I’ve been giving a lot of thought to email in recent weeks and I have concluded that, despite what many are saying, email itself is not broken. The way we use email is broken.
When email was first introduced to the business world, the vision was email would replace the paper based letter. And this is exactly what happened. Unfortunately, over the following years we humans went and blurred the lines to the point where email started to be used as a sort of ‘formal’ text messaging service and a replacement for a simple telephone call.
These ‘additional’ uses have led to an increase in the amount of email people get. A business professional in 2015 is getting on average 50 emails per day. Back in the 1990s we did not get 50 letters per day, but we did get more than 50 communication inputs spread among letters, internal memos, text messages (which were usually only from our friends), telephone calls and in the late 1990s MSN Messenger / Yahoo Messenger. So, in my non-scientific theory, communication between business people has stayed relatively static, but the way we are communicating has narrowed to one or two methods. It is this change in the way we communicate that is causing us to feel overwhelmed by email.
As a consequence of this, people are looking for new tools to deal with email. I don’t see how that is the solution. Recently I have been looking at some alternative email apps to see what they are doing and what they are trying to change. When you begin from the principle that email itself is not broken, you begin to see those advocating a change are looking at the problem from the wrong end. Most are working on the principle that if we shuffle around email messages, we will have an easier time dealing with it. No! That is just shuffling messages around. It is not dealing with email. Having the ability to move an email until tomorrow with a simple swipe of the finger does not solve the problem. It just kicks the problem down the road. The email still has to be dealt with. Another ‘solution’ I have seen is to change the way our messages are shown, somehow this will make us feel better. Err… no. That does not solve the problem either. Just because my message list looks good does not mean I will have any less work to do.
Google’s attempt to ‘reinvent’ email by putting them into categories (Google Inbox) again does not solve the problem. Just because I no longer have all my email in one ‘inbox’ does not deal with the problem at all. Now I have to go through multiple inboxes to see all my new mail. Of course some will argue that pre-sorting email into categories helps, but I just do not see how. The email, whatever category it is in, still needs reading and a decision still needs making.
The solution is to go back to the days before email went mainstream and we were still communicating via traditional letters. Back then, we received two lots of post per day (we did in the UK anyway) one arrived around 8:00am, and the second post arrived sometime before lunch. When the mail came in to the office it was sorted and handed out to the relevant person and then placed in their physical inbox. Throughout the day letters got processed, replied to (if required) and filed in the relevant file. By the end of the day, our inbox was empty — or at least that was the goal.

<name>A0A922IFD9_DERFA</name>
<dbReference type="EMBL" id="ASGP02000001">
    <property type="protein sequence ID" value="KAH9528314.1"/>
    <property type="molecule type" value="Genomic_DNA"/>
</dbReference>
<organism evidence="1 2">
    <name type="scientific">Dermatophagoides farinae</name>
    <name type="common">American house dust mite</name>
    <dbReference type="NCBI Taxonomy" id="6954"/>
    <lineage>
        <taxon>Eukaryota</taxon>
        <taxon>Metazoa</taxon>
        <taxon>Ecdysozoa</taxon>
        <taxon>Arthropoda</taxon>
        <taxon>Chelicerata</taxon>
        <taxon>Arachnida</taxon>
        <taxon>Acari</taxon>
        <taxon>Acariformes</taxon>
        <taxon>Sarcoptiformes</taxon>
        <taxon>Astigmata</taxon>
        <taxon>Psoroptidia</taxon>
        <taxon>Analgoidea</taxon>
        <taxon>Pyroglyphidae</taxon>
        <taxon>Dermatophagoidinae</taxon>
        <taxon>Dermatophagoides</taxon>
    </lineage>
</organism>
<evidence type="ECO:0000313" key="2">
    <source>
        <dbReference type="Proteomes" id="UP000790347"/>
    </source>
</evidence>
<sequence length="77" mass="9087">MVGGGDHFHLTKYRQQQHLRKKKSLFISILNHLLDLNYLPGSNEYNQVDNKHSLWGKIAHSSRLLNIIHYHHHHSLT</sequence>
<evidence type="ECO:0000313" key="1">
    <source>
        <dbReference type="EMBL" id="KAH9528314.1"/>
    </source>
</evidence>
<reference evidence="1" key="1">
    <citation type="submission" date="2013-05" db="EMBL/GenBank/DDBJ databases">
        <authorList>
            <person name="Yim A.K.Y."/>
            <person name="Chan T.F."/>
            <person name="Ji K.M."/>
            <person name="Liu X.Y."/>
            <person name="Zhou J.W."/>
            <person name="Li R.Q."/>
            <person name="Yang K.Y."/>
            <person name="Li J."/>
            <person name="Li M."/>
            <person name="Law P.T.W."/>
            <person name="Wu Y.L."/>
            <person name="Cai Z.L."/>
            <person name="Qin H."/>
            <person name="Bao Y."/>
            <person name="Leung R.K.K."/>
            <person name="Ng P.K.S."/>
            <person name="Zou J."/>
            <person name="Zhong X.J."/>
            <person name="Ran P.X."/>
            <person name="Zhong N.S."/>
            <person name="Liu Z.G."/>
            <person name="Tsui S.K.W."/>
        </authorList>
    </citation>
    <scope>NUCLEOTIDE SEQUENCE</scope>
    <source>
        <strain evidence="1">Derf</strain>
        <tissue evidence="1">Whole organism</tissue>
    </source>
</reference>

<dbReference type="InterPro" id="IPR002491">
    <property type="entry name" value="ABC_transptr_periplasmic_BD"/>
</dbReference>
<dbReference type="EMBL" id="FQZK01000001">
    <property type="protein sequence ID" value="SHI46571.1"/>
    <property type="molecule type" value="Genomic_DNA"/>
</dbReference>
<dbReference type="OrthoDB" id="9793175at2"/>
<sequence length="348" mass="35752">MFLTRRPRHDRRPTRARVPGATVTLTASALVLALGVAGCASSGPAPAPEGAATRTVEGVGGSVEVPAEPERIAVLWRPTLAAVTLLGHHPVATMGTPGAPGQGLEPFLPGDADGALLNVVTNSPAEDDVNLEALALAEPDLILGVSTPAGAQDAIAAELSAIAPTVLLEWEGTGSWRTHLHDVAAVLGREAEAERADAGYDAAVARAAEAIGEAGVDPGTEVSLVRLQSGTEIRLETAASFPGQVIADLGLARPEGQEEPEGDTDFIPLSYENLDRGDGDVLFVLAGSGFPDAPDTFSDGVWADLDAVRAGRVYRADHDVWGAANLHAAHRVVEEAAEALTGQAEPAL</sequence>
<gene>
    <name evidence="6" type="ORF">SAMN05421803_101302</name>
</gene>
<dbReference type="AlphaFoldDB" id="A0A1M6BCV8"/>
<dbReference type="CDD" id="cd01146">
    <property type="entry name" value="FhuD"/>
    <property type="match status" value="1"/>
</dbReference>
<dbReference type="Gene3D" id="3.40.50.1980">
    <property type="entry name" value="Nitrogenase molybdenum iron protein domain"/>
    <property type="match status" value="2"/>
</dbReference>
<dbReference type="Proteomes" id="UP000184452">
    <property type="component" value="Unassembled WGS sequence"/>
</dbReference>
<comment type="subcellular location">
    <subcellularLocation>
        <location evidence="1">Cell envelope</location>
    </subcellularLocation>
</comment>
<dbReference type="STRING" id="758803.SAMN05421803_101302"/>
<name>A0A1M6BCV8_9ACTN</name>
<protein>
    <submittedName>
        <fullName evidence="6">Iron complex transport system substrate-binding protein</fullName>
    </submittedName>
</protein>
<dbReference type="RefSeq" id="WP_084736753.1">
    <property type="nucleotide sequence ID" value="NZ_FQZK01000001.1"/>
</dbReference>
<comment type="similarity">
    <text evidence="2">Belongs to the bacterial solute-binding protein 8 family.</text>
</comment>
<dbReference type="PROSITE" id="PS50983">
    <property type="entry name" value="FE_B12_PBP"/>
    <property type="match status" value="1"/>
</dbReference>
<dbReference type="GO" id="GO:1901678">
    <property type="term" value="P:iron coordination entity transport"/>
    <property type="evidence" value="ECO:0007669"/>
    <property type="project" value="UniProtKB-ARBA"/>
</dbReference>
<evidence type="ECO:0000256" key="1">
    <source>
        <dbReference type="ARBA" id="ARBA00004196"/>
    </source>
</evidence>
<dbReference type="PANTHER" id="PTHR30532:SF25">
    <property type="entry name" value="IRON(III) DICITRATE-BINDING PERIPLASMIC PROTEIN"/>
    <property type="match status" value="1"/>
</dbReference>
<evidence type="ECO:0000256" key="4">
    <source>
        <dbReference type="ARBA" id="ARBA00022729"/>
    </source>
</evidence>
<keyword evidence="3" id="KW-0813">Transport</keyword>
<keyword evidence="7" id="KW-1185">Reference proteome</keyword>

Following this simple method, all we need is a good old fashioned email inbox that checks for email two to three times per day. Once an email has been dealt with, we remove it from our inbox and place it in the appropriate file, or delete it. By the end of the day our inboxes should be empty.
Quick, urgent requests should be communicated in a different way. If a file was urgently required in the 1990s we would telephone our colleague and ask them to send the file to us. Back then it would take a day or so to arrive by mail, or we could fax a copy over. Today, we have email and the document can be sent as a PDF file directly to the person requesting the file.
If someone emails something that we feel should be dealt with by telephone then we could pick up the phone and call them. I know this might be difficult with people working across time zones, but we can make the call when our international partners are awake. Likewise, if an email comes in we feel should be handled with a text message, we can take the initiative and reply via text message.
Sometimes, I feel people think technology is the answer to all our problems. Often it is not. Occasionally we need to actually do work to solve the problem, not kick things down the road in the hope it will go away. It won’t. Deal with it now and finish with it. That will solve most of your email problems. New, complex technology is not going to do that for you. It is up to us how we communicate. Of course if a record needs to be kept on an issue, then email may well be the correct form of communication, but a record does not always have to be kept. Confirming the start time of a meeting or conference does not require a record. This can be confirmed via a telephone call or a simple text message.
The simple thing here, as with all communication, is to just deal with it. It is up to you to take control and decide how a particular communication needs to be delivered. You can start a message by the company’s internal messaging service or a telephone call. With email, the delete key is a powerful tool. Most newsletters, flyers and notices can be read, details entered into a calendar and then deleted. Just hit the key.
We need to stop trying to reinvent the wheel and take control of our email system. We will feel so much better and less overwhelmed when we do.
Carl coaches individuals, teams and businesses how to communicate and get their message across to the people that matter using words, design and techniques that work. He is also the author of Your Digital Life: Everything you need to know to get your life organised and put technology to work for you which is available on Amazon and iBookstore